RIQ: Really Important Questions!

These are samples of Knowledge Test questions that we ask all senior, black belt and instructor candidates. We are looking for rationale, examples and debate to examine the amount of research and thought processes executed by each individual. Very few answers are closed, and many have a multitude of open-ended answers.

  • What are the main benefits of correct breathing skills?

  • Why do we injure ourselves (bruise) when we fall, and how do we minimize this?

  • What is the difference between active and passive stretching, and when do we correctly use them?
  • How do we accurately measure the exact proper front stance stance for each practitioner?

  • What are the primary and secondary functions of a stance?

  • What are the major differences between stable and unstable stances, and when should we use each?

  • Why do some martial arts have patterns, and what are their pros and cons?

  • Why do we Kiap, and how would we apply this to multiple concurrent strikes?

  • What was the original colour of the dobok and why?

  • Why are our doboks now white? Why do we have colored (belt) ranks?

  • Why are Dan belts black?

  • Why are MooDukKwan dobok trims blue, as well as some MDK Kwan Dan belts?

  • Why do we need to Test?

  • Why must we have Kyorugi (free sparring)?

  • Why is there Kyukpa (breaking skills)?

  • What is Ki, and why do martial artists need to develop it differently from others?

  • What is a black belt; Instructor; Master; Grand Master, and don't the titles come automatically with one's rank?

  • What are the pros and cons of competition biased training?

  • What are the application and power delivery differences between a punch and a palm strike?

  • What are the reasons (and differences) for resting our fists either on our hips versus our upper ribs?

  • What is the reason for twisting our wrists when completing a punch, and is this a good thing?

  • Why do we use obverse punch first when we double punch formally?

  • What does it say about the DNA of the art when most patterns use the obverse punch vs the reverse punch?

  • What is the difference between 2 dimensional and 3 dimensional applications of the 3 HapKiDo Principles?

  • What is "sine wave", and why do some see it as 2 dimensional?

  • What REALLY is a martial art, and what do most of us practice?

  • Why is authentic, quality certification especially important today?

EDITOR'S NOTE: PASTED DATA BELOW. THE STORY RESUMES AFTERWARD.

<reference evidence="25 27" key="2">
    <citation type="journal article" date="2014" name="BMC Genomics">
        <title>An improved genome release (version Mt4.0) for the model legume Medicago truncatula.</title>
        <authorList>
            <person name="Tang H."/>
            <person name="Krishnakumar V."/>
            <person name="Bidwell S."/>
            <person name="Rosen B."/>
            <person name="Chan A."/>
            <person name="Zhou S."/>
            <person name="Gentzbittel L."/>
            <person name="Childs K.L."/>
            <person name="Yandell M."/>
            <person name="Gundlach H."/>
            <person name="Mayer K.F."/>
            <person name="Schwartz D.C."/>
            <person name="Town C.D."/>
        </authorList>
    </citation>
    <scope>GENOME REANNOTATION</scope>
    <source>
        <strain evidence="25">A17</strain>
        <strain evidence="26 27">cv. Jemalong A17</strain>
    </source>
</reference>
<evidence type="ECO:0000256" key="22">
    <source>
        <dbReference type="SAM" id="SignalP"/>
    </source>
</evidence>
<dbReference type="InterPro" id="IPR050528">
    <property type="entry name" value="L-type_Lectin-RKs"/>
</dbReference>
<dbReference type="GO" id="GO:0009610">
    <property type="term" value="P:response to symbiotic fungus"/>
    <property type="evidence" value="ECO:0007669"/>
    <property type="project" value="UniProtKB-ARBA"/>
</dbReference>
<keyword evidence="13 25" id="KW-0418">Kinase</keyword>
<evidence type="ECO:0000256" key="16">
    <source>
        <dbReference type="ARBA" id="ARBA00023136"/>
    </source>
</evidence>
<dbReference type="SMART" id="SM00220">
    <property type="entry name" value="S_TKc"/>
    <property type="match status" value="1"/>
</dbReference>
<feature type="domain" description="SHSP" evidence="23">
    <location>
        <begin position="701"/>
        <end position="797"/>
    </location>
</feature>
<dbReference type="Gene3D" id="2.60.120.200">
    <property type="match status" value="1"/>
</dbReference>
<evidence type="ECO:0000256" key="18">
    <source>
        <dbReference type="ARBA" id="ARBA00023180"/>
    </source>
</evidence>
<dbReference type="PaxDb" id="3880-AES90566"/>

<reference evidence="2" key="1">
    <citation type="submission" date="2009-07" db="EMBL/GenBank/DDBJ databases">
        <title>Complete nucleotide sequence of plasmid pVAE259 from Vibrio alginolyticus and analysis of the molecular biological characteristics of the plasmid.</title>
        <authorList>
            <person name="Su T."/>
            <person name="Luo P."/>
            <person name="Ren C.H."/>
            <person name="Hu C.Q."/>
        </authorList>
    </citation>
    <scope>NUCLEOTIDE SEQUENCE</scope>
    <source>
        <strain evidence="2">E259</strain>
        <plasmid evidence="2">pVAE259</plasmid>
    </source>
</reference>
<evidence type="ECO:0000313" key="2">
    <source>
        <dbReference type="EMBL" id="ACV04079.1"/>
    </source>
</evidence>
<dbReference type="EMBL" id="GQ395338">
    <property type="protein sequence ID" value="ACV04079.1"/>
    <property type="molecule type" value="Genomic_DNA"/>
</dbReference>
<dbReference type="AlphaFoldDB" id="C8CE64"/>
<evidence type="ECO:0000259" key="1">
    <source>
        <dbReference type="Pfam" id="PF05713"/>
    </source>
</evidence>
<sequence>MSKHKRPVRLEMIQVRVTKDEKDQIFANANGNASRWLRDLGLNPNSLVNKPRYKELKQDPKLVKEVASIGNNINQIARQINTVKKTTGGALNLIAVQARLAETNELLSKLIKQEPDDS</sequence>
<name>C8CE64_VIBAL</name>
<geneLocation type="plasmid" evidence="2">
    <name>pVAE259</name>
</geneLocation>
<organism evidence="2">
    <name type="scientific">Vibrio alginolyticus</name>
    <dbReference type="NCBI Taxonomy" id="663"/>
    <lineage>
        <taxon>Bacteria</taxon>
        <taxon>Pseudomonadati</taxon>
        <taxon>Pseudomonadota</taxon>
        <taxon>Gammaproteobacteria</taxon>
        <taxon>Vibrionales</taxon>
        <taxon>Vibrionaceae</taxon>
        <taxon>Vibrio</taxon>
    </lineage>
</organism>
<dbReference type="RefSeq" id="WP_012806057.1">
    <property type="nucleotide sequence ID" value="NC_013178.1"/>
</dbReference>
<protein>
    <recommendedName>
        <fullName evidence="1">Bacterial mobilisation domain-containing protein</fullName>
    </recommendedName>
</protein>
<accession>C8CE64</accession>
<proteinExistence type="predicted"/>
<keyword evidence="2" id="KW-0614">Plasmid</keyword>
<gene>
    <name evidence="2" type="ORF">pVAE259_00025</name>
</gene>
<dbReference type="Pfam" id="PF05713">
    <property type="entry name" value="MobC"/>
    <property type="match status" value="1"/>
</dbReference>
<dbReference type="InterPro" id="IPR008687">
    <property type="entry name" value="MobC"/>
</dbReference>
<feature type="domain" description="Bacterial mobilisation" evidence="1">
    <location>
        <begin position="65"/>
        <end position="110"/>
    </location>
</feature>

• Why are traditions and linage crucial?

  • Should martial arts evolve, or should they be preserved as their respective founders designed them?

  • What has been the evolutionary path of TaeKwonDo?

  • What has been the evolutionary path of HapKiDo?
Certification Questions in the MAs:

Through the years there have been many key questions repeated regarding the issue of certification. Due to various factors, these questions have increased, both in their frequency and scope. In order to shed more light on these sensitive areas, we have tried to list out the key areas of concern below:

1. Why are there so many Dan levels?

b) 3rd to 4th Dan is normally given to those who have achieved a complete grasp of the advanced physical requirements of the art.

c) 5th to 7th Dan normally means that they have achieved mastery of the art.

d) 8th to 10th Dan are normally honorary grades, given for loyalty and contribution to the art.

2. At what Dan level can we teach, or be a Master?

Dan is a term for rank achievement generally via skill and knowledge. It is NOT a mark of instructional or intellectual ability, let alone capability.

Instructor status can be awarded to deserving candidates who have satisfied the requirements, normally via a set curriculum given at a course that can last 1 day to 2 weeks.

Assistant Instructors can be from 3rd Geup level onwards.

Full Instructors can be from 2nd to 3rd Dan; International Instructors can be certified from 4th Dan.

Master Instructors can be certified from 5th Dan (junior Master level), although they are normally awarded from 6th Dan (full Master level).

Grand Masters (GM) can be recognized from 8th Dan (juniors). GMs are traditionally awarded to those who have not only mastered the art (Master qualification), but also to those who have understood and enriched the art, and helped in its continued development and promotion.

3. Who can issue said certification?

Normally one needs to be a Master to grade (6th Dan). Some organizations allow 4th Dans's to recommend, but normally you would need a minimum of 6th Dan to sign and authenticate the grade. Normally one can grade up to one level below one's own, i.e. a 6th Dan can grade to 5th; a 7th Dan can grade to 6th, etc.